A/B testing, at its simplest, is randomly showing a respondent one version of a design or page — Version A or Version B — and tracking the changes in behavior based on which version they saw. Version A is normally your existing design (“control” in statistics lingo); and Version B is the “test,” with one copy or design element changed.
In a “50/50 A/B split test,” you are randomly selecting which version of a design to show. A classic example would be comparing conversions resulting from serving either version (A) or (B), where the versions display different headlines.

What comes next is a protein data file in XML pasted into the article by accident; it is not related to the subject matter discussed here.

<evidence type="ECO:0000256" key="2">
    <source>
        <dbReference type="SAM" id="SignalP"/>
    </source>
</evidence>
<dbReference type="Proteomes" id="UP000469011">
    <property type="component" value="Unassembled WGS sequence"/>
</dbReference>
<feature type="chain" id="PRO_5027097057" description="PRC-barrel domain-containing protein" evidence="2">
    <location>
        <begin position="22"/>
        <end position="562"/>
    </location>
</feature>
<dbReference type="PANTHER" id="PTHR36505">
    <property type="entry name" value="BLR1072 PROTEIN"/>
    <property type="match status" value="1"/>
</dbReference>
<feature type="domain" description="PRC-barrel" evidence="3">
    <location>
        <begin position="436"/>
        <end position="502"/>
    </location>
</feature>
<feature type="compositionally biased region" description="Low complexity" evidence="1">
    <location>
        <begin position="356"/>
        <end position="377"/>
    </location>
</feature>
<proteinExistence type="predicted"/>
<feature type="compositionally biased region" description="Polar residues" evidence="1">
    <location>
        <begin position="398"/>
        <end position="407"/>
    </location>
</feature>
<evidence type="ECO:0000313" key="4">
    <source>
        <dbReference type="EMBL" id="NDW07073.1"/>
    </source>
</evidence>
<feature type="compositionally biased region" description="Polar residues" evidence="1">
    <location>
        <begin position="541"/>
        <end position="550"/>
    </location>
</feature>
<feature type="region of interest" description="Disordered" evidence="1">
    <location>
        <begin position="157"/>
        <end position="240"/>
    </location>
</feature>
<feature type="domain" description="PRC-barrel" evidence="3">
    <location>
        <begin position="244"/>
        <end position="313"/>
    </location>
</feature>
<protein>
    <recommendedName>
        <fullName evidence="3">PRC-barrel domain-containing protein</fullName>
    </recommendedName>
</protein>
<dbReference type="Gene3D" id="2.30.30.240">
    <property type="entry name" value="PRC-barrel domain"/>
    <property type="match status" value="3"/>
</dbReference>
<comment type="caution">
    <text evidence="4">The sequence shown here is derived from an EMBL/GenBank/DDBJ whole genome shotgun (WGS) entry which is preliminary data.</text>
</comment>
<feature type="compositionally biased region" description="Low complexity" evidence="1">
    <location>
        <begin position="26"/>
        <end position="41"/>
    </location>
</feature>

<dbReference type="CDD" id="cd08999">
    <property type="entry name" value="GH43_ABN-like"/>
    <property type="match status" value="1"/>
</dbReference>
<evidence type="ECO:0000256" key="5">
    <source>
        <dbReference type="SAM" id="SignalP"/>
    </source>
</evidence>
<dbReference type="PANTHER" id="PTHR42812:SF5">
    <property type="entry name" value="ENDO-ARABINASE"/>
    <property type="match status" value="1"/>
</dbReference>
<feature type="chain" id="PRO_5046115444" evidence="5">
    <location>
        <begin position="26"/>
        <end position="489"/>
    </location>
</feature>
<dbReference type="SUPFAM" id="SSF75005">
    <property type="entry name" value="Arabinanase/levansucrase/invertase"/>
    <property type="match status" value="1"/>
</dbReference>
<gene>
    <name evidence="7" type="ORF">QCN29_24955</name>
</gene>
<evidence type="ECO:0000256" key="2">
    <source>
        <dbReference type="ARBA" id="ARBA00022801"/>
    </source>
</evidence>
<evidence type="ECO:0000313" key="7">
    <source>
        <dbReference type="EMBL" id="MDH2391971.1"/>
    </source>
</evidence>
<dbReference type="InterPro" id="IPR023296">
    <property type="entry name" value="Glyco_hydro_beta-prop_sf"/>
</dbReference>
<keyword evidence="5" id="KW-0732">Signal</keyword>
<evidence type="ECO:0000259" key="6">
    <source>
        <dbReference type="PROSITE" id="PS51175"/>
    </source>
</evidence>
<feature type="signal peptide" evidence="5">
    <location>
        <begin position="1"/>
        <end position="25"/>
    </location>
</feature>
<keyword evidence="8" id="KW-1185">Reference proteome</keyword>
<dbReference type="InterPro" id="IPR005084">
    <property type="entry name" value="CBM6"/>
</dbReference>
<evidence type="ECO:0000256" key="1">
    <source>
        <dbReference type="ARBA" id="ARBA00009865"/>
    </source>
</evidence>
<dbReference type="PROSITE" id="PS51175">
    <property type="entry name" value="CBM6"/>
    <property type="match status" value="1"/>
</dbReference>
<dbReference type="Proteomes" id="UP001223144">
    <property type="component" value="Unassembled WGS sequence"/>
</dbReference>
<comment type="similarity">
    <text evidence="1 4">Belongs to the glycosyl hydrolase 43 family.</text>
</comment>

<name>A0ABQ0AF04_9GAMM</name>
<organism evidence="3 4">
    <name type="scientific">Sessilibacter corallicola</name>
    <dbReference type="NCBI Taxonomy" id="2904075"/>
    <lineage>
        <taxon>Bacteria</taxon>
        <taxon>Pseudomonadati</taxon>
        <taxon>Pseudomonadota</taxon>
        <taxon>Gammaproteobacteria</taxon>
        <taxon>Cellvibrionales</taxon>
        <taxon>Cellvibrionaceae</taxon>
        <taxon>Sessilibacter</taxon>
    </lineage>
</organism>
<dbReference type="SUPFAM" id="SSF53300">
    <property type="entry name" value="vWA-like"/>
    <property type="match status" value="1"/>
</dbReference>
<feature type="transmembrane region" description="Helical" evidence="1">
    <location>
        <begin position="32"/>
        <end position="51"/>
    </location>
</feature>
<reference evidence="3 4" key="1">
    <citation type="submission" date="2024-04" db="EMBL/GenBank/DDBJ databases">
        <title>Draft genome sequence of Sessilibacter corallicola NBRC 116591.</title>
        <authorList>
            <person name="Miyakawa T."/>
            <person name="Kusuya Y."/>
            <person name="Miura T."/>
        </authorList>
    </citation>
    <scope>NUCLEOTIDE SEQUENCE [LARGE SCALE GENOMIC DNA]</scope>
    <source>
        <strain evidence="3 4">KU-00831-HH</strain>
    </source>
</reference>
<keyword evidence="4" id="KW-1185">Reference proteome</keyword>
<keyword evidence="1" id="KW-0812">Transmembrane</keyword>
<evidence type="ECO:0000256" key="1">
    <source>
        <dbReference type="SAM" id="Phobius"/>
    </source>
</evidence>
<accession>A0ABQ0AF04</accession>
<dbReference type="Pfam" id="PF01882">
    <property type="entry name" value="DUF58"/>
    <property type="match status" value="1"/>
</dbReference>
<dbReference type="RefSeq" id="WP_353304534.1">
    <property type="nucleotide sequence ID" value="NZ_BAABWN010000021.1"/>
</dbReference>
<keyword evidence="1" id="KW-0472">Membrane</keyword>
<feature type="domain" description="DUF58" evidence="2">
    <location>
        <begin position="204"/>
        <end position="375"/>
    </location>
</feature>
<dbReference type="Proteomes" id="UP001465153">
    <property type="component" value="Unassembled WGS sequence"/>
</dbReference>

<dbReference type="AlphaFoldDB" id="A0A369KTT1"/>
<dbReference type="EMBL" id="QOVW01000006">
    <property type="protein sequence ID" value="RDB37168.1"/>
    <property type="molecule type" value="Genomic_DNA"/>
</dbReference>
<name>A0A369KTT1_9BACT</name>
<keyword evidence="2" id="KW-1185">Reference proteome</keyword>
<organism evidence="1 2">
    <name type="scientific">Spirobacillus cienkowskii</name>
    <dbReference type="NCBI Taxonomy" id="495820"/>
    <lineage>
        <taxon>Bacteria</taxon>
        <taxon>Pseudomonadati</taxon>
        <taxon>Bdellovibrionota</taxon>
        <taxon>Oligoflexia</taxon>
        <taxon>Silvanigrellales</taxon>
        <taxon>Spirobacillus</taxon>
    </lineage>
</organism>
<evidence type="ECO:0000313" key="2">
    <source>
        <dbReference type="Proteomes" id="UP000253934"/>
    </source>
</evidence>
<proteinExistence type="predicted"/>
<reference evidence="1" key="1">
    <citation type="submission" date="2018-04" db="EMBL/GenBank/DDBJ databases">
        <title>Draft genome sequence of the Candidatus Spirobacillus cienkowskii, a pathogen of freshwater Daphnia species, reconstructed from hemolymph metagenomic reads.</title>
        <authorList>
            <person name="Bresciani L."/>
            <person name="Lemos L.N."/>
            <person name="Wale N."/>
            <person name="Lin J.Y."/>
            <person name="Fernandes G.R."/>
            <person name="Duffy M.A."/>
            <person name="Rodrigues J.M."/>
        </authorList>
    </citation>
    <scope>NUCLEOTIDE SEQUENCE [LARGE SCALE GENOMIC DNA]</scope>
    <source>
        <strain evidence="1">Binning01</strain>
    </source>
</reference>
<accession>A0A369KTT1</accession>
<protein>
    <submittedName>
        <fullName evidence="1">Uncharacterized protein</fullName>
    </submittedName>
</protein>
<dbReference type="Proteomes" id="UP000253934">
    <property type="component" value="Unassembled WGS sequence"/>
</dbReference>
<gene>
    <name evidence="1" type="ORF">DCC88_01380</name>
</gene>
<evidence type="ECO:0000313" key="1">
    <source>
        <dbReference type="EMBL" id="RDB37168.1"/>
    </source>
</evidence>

A/B tests are commonly applied to many forms of copy testing (including digital tests for clicked-on ad copy and landing page copy) to determine which version drives the more desired result. 
- ^ SEMPO, SEM Glossary.
- ^ American Marketing Association, AMA Dictionary.